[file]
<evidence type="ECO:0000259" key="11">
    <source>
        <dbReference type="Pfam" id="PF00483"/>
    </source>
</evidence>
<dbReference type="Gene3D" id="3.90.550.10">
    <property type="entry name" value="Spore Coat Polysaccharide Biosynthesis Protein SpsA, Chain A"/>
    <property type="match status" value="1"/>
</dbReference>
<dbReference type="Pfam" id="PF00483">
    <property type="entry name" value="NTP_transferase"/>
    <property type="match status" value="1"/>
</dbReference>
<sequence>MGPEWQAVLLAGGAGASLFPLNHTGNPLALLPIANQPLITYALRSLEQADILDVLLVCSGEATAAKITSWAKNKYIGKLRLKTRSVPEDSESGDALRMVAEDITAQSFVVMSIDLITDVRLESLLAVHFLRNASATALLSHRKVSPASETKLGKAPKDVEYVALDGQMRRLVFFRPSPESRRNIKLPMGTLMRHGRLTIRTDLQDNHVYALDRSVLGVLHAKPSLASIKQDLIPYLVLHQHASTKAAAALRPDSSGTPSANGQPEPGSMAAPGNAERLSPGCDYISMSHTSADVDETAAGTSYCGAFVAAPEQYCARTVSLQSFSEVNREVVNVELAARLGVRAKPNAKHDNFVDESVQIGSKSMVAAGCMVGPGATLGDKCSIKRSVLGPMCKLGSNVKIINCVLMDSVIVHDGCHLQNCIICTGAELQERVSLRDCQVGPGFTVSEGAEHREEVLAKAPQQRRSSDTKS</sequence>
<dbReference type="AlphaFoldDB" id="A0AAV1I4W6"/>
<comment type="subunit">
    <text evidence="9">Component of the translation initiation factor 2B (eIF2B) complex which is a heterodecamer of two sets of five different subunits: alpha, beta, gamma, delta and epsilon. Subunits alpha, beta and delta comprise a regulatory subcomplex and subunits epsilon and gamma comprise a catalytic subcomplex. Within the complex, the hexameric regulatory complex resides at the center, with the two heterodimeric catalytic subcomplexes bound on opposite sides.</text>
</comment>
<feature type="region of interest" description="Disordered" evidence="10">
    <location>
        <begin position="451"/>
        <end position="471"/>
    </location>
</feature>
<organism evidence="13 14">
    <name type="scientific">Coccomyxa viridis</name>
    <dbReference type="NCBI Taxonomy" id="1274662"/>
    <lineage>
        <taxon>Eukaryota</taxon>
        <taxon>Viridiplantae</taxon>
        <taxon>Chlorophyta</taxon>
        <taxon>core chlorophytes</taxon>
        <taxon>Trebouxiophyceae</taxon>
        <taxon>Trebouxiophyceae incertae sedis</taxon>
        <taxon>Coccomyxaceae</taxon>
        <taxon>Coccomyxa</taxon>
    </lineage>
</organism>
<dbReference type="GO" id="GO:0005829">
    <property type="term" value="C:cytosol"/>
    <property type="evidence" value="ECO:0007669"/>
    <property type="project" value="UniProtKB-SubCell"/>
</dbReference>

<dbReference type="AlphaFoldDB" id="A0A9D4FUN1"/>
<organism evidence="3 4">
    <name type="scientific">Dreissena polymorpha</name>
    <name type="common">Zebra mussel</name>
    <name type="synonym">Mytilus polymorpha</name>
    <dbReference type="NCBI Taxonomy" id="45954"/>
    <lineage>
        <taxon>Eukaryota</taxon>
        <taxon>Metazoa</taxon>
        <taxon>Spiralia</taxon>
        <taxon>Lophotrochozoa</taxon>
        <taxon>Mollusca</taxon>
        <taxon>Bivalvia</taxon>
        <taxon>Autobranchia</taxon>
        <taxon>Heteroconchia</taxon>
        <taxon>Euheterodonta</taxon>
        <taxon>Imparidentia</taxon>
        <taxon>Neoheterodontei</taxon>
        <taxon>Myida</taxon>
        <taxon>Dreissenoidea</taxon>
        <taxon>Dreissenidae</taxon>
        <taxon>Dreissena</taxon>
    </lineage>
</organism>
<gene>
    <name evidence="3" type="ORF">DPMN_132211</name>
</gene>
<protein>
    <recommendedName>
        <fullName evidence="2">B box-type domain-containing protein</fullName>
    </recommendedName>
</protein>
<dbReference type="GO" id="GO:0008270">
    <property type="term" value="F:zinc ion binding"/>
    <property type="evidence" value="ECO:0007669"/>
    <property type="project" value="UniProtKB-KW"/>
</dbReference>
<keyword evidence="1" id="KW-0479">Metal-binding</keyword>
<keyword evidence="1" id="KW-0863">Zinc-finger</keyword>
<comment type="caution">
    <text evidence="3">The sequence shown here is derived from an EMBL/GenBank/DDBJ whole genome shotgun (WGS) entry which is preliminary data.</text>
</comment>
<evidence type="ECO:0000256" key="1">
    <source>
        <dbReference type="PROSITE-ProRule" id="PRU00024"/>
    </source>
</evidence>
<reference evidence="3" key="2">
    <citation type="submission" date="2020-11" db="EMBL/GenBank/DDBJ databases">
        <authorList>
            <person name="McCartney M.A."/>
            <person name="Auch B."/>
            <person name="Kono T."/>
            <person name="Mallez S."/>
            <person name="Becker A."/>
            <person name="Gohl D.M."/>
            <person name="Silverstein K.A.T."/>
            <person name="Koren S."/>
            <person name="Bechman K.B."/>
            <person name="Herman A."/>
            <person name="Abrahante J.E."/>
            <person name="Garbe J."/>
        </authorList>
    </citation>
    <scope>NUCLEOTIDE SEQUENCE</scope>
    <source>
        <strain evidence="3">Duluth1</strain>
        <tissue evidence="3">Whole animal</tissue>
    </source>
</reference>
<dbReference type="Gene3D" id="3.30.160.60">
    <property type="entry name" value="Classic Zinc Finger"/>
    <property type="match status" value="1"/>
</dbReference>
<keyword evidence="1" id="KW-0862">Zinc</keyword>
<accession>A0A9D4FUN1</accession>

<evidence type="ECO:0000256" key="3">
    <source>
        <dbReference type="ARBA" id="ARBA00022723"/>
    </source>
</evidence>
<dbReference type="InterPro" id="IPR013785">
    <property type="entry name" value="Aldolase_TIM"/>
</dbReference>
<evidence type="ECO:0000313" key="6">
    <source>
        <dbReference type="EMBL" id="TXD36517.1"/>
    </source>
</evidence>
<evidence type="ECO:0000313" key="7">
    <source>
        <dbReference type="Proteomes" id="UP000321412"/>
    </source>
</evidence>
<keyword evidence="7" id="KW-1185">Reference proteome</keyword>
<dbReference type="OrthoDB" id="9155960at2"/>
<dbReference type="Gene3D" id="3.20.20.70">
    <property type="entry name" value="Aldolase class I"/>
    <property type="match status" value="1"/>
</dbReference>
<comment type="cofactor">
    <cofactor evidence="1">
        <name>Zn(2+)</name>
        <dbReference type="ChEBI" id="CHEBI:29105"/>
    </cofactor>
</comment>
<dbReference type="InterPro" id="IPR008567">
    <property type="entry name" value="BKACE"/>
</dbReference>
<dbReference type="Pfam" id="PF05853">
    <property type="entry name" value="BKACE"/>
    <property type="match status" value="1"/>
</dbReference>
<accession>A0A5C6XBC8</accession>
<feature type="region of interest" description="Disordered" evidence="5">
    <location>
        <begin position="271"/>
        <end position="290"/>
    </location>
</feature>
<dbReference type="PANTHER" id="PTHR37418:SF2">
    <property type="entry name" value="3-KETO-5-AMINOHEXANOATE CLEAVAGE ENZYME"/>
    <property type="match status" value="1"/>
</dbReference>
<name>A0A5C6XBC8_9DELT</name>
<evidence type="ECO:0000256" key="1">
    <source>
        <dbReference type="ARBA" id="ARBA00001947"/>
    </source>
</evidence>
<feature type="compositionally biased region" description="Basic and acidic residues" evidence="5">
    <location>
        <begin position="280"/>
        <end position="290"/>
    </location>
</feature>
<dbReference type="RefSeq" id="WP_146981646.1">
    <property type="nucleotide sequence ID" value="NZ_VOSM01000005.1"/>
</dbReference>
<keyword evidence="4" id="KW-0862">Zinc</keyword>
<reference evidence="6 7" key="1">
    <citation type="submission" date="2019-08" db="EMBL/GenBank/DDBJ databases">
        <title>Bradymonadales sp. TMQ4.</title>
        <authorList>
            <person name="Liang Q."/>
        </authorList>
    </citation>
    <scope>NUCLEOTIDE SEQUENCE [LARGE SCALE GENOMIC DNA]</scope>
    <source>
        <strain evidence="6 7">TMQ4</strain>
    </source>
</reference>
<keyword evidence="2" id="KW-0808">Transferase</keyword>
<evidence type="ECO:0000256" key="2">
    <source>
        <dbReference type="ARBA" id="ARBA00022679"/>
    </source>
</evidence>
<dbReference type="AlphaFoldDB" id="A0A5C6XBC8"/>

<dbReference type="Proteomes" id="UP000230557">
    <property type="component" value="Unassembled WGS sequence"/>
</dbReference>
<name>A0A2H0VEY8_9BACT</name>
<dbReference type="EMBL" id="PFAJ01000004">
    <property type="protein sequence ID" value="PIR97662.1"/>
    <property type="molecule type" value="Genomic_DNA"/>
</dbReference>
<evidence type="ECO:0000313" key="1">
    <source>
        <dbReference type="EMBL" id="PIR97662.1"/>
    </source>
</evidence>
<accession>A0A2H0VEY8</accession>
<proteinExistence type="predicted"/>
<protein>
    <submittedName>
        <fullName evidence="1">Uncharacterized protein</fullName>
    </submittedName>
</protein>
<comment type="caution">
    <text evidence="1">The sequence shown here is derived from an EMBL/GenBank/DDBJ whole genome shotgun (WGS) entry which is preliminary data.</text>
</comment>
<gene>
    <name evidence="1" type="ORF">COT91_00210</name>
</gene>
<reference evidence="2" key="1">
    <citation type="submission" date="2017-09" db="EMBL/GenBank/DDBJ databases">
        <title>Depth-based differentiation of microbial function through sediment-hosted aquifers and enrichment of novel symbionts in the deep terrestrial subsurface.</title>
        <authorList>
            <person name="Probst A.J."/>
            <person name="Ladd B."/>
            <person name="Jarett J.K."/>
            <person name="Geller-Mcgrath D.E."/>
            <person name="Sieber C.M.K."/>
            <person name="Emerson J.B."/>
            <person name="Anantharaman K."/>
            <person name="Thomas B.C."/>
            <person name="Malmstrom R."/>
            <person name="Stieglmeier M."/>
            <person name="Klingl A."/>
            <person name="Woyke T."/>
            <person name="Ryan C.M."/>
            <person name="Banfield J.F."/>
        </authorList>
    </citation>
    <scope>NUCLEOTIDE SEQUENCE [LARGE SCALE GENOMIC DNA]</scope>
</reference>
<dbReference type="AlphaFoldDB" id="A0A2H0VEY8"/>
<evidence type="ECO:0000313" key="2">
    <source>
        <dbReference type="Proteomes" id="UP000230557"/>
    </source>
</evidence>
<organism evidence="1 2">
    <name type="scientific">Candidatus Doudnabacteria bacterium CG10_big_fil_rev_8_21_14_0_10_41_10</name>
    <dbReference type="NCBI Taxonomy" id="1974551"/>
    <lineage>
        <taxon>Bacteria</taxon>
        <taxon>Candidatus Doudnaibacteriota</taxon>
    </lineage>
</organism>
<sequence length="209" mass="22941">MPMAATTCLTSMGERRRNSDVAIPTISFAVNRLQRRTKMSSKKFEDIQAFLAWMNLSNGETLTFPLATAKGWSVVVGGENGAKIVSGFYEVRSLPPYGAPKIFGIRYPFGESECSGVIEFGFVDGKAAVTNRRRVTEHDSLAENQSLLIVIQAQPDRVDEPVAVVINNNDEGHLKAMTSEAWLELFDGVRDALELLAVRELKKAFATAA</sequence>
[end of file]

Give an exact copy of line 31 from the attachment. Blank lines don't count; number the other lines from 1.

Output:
        <taxon>Chlorophyta</taxon>